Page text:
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~The Sound of the Sugar Plum Fairy~
December 24, 2003 7:27 AM   Subscribe

"When Tchaikovsky heard the celesta during a trip to Paris, he wrote a letter to his publisher saying, "get me one of those before another composer steals it." The Sugar Plum Fairy from The Nutcracker couldn't dance without it. We have the history of the celesta -- and hear it in a special performance by Lambert Orkis of the National Symphony Orchestra." From NPR's Morning Edition a look at this relatively obscure instrument that young wizards music are made of. If you can't play or afford the real thing, try the chime.
posted by azul (6 comments total)

 
Isn't it true that Tchaikovsky came to hate the Nutcracker music, the way that Arthur Conan Doyle came to hate Sherlock Holmes -- the way that creators often feel trapped by their most popular works? I think he also didn't like his own "1812 Overture" and "Sleeping Beauty Waltz." All I can say to that is, if he didn't like those knockout crowd pleasers from his own pen, what did he like? In any case, here's a toast to one of the great melodists of all time -- one whom I'm glad never got his hands on a synthesizer. Because, you see, what the world needs now is not more orchestral sounds, not more musical color, not new instruments, but melody, melody, melody!
posted by Faze at 7:42 AM on December 24, 2003


Well, he did kill himself (supposedly) after all, so how reliable could his judgment of "Tchaikovsky" be?
posted by soyjoy at 8:14 AM on December 24, 2003


I fail to see how the presence or absence of synthesizers has any relationship to the presence or absence of melody. The only thing that synthesizers bring to the table is an expansion of the artist's acoustic palette.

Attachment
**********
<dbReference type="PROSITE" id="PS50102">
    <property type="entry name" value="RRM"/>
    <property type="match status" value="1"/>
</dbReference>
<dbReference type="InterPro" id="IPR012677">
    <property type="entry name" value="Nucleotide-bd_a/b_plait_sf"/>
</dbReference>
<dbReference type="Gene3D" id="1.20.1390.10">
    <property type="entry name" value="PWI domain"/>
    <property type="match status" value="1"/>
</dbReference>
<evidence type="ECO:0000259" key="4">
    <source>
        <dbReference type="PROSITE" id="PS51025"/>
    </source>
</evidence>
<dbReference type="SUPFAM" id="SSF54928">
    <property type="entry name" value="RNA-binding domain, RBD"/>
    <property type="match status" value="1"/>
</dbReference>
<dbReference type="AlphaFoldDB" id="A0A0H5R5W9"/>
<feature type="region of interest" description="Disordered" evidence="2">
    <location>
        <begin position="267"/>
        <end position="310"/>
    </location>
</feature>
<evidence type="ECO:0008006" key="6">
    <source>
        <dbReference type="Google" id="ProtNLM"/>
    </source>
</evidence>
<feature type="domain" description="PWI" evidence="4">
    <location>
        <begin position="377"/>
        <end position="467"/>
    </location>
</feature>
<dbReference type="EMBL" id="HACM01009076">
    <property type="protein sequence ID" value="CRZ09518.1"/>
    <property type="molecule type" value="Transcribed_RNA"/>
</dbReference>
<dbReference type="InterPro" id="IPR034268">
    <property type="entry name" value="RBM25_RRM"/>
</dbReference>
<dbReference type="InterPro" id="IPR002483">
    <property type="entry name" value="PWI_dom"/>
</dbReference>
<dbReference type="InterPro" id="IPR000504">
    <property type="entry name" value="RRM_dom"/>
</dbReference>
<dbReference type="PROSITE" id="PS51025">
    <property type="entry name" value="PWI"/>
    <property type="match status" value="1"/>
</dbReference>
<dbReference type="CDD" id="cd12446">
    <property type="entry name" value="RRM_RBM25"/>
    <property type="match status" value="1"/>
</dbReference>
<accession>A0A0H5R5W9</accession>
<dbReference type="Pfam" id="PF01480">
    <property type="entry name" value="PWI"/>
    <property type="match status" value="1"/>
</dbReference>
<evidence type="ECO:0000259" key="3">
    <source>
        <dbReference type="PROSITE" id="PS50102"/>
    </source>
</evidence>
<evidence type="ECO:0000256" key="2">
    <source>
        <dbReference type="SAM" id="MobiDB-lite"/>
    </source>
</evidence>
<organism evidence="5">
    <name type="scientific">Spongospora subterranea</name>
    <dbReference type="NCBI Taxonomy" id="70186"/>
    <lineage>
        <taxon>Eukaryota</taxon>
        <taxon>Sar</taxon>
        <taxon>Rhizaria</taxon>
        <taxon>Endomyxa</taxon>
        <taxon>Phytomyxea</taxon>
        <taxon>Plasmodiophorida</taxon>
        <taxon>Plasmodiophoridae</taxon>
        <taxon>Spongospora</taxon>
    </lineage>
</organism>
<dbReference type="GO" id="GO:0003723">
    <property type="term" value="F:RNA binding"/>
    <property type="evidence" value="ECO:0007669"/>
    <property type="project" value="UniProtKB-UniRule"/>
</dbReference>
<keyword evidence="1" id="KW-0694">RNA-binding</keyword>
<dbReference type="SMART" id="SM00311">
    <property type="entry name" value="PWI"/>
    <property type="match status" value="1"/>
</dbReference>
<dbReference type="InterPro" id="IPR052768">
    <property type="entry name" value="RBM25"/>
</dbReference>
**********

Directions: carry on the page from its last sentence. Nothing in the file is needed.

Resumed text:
If you've listened to modern classical music, you know that composers are capable of eschewing traditional melodies while writing for a traditional orchestra.

As a great lover of music, I want composers to use orchestras, choirs, synthesizers, organs, or anything else that can help them create the world they envision. Maybe I'll like it, maybe I won't, but the last thing this world needs is melody without imagination.
posted by mosch at 8:46 AM on December 24, 2003


No, the last thing this world needs is more rhythm without melody, I'll take unimaginative but listenable melodies to rap, hip hop, and techno any day.
posted by Grod at 10:45 AM on December 24, 2003


Nutcracker, Schmutcracker. One of the greatest uses of the celesta was by one Thelonious Monk, for his recording of "Pannonica" on the sublime Brilliant Corners album with Sonny Rollins.
posted by digaman at 11:26 AM on December 24, 2003


Mosch, A great melody like the Dance of the Sugar Plum Fairies will sound as good played on an ocarina as by a full orchestra complete with celeste. Synthesizers are just another means by which contemporary composers hide their crippling lack of inspiration, and total inability to write melody, melody, melody!
posted by Faze at 7:44 PM on December 24, 2003


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